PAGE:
Confession time. In October 1975, my wife sought asylum in the United States. She was desperate to live in a land free from the terrors of wolves, arctic temperatures and a state police known as the Mounties.
So eager was my wife to flee her former life in Canada and come to America that she was willing to marry far below her station.
We weren’t entirely sure about how an international marriage would work, so after our wedding reception in Calgary, Alberta, I drove down through Idaho alone. Meanwhile, she traveled with my parents into Montana.
Once in America, we reconnected in a “clandestine” rendezvous at a McDonald’s in Helena. We have been living/hiding together ever since.
It wasn’t always easy. Although technically an immigrant of suspicious origin, she turned herself in and acquired a work visa so we could feed and clothe our offspring — which is inevitable even when love crosses international lines.
Eventually, she gained a status known as “registered alien.” She could move about freely and enjoy life without being overtly followed by the FBI or immigration agents.
Living a life above reproach allowed her to achieve the lofty status sometimes bestowed on foreigners as that of a “permanent resident.”
It doesn’t make her life here carefree. As a Canadian citizen, she cannot possess a U.S. passport. Her Canadian passport, a less worthy document, often requires her to stand in a different line when we pass through customs.
On the bright side, it decreases her value as a hostage should we ever be seized by anti-American terrorists in our travels.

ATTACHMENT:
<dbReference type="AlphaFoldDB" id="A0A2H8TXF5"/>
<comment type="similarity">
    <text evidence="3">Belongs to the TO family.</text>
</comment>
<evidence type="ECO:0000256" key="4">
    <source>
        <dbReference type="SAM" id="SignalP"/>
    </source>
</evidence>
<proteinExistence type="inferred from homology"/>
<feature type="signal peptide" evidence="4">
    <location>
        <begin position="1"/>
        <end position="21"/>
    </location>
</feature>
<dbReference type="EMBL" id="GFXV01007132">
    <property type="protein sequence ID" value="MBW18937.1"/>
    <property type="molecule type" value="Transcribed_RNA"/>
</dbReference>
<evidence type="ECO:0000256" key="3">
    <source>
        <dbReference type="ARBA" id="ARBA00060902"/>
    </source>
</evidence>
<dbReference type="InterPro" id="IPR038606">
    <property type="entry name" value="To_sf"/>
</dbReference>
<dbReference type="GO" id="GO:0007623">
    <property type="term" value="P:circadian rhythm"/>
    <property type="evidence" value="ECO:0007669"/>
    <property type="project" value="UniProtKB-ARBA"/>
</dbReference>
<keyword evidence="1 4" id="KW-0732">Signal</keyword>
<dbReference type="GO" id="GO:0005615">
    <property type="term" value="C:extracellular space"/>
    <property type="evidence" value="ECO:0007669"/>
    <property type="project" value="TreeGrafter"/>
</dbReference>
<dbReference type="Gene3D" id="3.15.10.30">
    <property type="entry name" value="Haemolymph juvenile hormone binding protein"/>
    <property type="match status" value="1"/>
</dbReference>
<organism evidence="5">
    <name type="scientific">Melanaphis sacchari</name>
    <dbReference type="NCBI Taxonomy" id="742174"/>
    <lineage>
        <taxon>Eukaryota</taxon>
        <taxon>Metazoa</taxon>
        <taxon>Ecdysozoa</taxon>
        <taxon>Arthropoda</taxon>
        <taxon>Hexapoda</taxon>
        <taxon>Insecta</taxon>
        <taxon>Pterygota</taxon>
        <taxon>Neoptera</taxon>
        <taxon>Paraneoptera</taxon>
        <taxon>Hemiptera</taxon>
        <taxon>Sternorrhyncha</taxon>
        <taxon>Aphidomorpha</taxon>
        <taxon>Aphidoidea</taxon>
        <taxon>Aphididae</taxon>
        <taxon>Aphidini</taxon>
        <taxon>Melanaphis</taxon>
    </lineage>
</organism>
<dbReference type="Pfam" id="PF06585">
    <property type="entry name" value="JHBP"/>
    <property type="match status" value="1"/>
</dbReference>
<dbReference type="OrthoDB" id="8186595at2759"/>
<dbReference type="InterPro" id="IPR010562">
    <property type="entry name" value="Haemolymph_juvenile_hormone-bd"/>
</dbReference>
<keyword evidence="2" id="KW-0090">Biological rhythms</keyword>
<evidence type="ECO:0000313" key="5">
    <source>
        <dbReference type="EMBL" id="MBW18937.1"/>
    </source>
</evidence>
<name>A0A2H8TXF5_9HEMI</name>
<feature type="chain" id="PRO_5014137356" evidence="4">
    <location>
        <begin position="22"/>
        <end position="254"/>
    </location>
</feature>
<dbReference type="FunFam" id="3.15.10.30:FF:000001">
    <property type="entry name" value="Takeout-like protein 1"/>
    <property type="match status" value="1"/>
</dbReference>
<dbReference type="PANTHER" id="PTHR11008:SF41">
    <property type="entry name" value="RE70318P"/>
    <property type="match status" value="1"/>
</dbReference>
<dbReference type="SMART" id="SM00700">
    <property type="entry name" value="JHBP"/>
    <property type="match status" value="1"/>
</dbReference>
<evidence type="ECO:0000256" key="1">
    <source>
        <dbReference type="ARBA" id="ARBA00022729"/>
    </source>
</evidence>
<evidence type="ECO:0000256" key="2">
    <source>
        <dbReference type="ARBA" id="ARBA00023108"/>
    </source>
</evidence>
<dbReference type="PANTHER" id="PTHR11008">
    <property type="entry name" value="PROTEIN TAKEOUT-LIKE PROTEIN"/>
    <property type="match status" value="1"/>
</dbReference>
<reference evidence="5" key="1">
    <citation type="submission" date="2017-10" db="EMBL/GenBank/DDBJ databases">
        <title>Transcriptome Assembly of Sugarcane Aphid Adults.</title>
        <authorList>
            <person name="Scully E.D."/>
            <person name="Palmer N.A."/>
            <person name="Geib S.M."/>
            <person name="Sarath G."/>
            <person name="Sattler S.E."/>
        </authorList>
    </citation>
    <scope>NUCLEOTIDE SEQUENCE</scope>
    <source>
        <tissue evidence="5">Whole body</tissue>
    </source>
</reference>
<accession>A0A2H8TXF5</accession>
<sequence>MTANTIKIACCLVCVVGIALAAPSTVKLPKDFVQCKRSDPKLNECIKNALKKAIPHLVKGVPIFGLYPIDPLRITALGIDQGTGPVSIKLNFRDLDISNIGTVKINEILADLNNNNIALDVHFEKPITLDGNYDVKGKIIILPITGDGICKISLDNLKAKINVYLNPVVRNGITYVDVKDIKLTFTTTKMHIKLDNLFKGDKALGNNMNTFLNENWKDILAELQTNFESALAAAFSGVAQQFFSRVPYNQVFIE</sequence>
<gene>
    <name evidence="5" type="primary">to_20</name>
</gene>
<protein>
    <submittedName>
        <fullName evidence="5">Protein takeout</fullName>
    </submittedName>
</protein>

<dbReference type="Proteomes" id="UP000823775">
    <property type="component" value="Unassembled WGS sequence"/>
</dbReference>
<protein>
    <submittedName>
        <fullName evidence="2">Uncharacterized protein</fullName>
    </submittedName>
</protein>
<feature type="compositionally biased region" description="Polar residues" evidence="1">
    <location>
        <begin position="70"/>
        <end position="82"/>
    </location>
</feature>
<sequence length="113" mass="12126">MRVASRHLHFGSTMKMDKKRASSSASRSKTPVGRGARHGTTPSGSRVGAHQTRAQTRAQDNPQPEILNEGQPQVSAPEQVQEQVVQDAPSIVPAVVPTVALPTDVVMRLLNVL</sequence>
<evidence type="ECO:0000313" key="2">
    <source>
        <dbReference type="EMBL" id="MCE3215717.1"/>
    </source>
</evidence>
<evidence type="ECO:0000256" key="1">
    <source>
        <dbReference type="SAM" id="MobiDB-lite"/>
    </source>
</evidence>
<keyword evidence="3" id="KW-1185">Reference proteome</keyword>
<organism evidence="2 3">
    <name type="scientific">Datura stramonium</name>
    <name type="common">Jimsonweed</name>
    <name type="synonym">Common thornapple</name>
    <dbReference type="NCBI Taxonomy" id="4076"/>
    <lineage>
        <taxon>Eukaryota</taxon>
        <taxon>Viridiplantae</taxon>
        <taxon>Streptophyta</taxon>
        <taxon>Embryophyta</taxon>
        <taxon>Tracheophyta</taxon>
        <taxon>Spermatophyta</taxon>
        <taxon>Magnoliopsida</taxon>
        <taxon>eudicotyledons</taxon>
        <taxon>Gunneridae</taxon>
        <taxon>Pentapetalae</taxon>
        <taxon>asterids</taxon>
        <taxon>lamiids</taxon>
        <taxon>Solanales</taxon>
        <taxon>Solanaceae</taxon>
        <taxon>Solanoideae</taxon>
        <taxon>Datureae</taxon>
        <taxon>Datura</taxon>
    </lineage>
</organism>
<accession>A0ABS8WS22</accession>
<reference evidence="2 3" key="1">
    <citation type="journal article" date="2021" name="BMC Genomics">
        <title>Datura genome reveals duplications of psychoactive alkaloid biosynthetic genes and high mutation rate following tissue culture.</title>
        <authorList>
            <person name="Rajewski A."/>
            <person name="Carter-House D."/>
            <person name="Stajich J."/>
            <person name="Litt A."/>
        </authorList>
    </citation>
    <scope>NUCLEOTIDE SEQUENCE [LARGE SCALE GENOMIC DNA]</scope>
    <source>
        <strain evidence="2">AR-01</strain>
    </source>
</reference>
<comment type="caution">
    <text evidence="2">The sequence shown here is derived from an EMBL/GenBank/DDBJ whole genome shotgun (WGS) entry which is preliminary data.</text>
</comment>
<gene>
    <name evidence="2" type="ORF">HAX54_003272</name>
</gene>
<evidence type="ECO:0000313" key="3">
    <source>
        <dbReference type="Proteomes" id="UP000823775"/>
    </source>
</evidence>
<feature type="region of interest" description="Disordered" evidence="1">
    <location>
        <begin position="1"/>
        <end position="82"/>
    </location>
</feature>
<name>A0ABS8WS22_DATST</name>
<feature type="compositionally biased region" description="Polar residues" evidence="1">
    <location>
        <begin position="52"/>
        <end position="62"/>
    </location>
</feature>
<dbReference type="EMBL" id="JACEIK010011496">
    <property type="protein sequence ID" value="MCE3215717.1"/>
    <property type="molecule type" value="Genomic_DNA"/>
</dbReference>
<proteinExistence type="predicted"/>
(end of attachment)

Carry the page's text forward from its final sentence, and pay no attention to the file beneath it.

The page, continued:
“This one is Canadian. Spare her.”
“This one is American and will not stop demanding that we defile ourselves. Kill him first.”
Despite her privileged life here, there is one thing my wife cannot do. She can’t vote. The best she can do as a permanent resident when it comes to making her voice count in the political process is yell at me.
Since we don’t share similar political views, I don’t tell her whom I vote for. But she knows me well enough to realize what transpired when I come home from making my voice heard.
“You voted for Ralph Feekle anyway, didn’t you? I told you he …”
Fed up with my politics, my wife applied for full U.S. citizenship last year. The process is a long and complicated one. And damn expensive.
Recently, it has been proposed to significantly increase the fees for naturalization from $640 to $1,170, an 83% jump.
That’s a lot of money for the privilege of choosing between idiots in a dubious political process and for standing in the same line at customs. Worse, why pay for putting oneself at greater risk when traveling?
I have encouraged her to save our money and remain solely Canadian. It could come in handy.
Me • “We might need to move there. What if America gets into a war where they start drafting old guys?”
Her • “They won’t. But if they do, then we’re definitely staying here.”
Robert Kirby is The Salt Lake Tribune’s humor columnist. Follow Kirby on Facebook.